Payne will get his dues in the writing awards, but not in the directing stakes. 'Sideways' has a terrific script, tremendous performances, but it's direction doesn't scream out. The low key approach and subject matter rules Payne out.
Jamie Foxx - 'Ray'
Leonardo DiCaprio - 'The Aviator'
Don Cheadle - 'Hotel Rwanda'
Johnny Depp - 'Finding Neverland'
Clint Eastwood - 'Million Dollar Baby'
Can anything or anyone stop the might of Jamie Foxx's performance as Ray Charles? Seemingly not, as he scoops up every award going (The Golden Globe, the BAFTA, the SAG) with only the Oscar needed to complete the set. It is the performance of the year, as he's nothing short of astonishing and mesmerising, while never playing for easy sentimentality. His only hindrance is the fact that people may be just that little bit tired of Jamie Foxx taking every award, and therefore vote for someone else to be different. Likewise, supporters of Foxx may assume it's a foregone conclusion and decide to cast their vote elsewhere to be different. But who's strong enough to take all those votes? This is the easy bet, the foregone conclusion of the night.
DiCaprio would appear to be his closest rival, taking the Golden Globe for best actor in a drama, and continuing his quiet ascendancy into the league of great actors. He may get caught up in the adulation for 'The Aviator' and the Academy loves actors playing someone with mental illness and ageing throughout the film. But did he convince enough people as a forty year old? In another year this would probably be his, but against Foxx it's unlikely.
Cheadle is the definite outsider. The film matter is dark and brutal and has been little seen, with no big nominations elsewhere to garner support. Hardcore 'Hotel Rwanda' supporters will get behind him, and while he's respected in Hollywood sometimes respect isn't enough. It won't be here.
Is there anyone in the world who doesn't like Johnny Depp? And is there anyone else more deserving of an Oscar than Depp? Arguably not, and Depp winning would be a massively popular choice. He has last years loss to be compensated for too, but the Academy knows this is highly unlikely to be Depp's last shot at the Oscar and may wait for another time for him. His role isn't as dramatic as others, so only a massive surge of support fopr 'Finding Neverland' would probably see him win.
Could the knock-on effect see Clint win the Oscar for acting instead of directing? If Scorcese wins best director, then as compensation, Clint may take home the Oscar for acting instead. He's a legend and it would be hard to begrudge him an Oscar for being in front of the camera, but his performance may be just that little bit to subtle. He won't win two Oscars in the same night, so it all depends how the voting for best director pans out.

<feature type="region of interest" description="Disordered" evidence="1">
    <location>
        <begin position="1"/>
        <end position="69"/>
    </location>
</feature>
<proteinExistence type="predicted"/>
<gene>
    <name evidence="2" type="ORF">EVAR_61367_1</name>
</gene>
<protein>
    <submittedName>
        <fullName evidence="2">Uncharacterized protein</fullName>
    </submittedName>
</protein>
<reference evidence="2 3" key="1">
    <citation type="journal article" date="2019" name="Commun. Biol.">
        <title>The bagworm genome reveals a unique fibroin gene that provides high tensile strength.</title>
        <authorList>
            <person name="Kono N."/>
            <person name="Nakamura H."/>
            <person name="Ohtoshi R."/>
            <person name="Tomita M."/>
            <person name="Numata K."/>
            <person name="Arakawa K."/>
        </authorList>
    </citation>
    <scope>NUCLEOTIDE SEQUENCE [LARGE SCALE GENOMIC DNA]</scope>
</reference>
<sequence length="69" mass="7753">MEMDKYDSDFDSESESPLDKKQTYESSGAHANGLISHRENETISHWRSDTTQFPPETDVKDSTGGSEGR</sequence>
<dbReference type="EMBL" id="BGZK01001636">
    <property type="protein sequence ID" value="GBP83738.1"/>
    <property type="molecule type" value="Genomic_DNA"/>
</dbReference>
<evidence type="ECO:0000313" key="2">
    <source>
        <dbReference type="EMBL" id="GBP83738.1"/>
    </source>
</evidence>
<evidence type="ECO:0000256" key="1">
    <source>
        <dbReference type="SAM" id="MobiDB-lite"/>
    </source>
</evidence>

Hilary Swank - 'Million Dollar Baby'
Imelda Staunton - 'Vera Drake'
Annette Bening - 'Being Julia'
Catalina S Moreno - 'Maria Full of Grace'
Kate Winslet - 'Eternal Sunshine of the Spotless Mind'
Is Swank going to be taking home her second best actress Oscar? Highly likely, as she's the clear favourite in a role that requires both physical transformation and dealing with difficult issues. Those difficult issues may put off some voters however, as may the fact that she's already won one, and therefore decide to honour someone else. Time after all, is on Swank's side, although another role like 'Million Dollar Baby' is highly unlikely.
Staunton, like Mike Leigh, has her supporters, but not enough to cause a major upset. The token 'Brit from an artistic film' nomination, the fact she plays an abortionist will ruffle a few of the more conservative feathers, and her unglamorous nature means she is unlikely to be the new Judi Dench.
Bening may be the one to benefit from the negative publicity around 'Million Dollar Baby'. She's Hollywood through and through, popular, and married to a Hollywood icon. Add to that the fact that she's missed out previously and she has circumstances going for her. Unfortunately 'Being Julia' has been ignored everywhere else and is likely to have been generally forgotten.
Moreno has the proverbial cat in hell's chance. Although it's certainly not unknown for foreign actors to take the Oscar, they're usually in films that are nominated for some of the bigger Oscars. She'll inevitably have support from those who overlook such obstacles, but her nomination will be seen as reward enough for playing a drug mule and having the weight of the film on her shoulders.
Winslet actually has the most losses of all nominees behind her, and has a terrific record of 4 nominations in roughly 8 years. Could this be the year that she finally takes it? It's unlikely that she'll have enough to topple Swank, but those who are miffed at 'Eternal Sunshine...' being snubbed elsewhere, will throw their support behind her. She will win one day and is the dark horse here.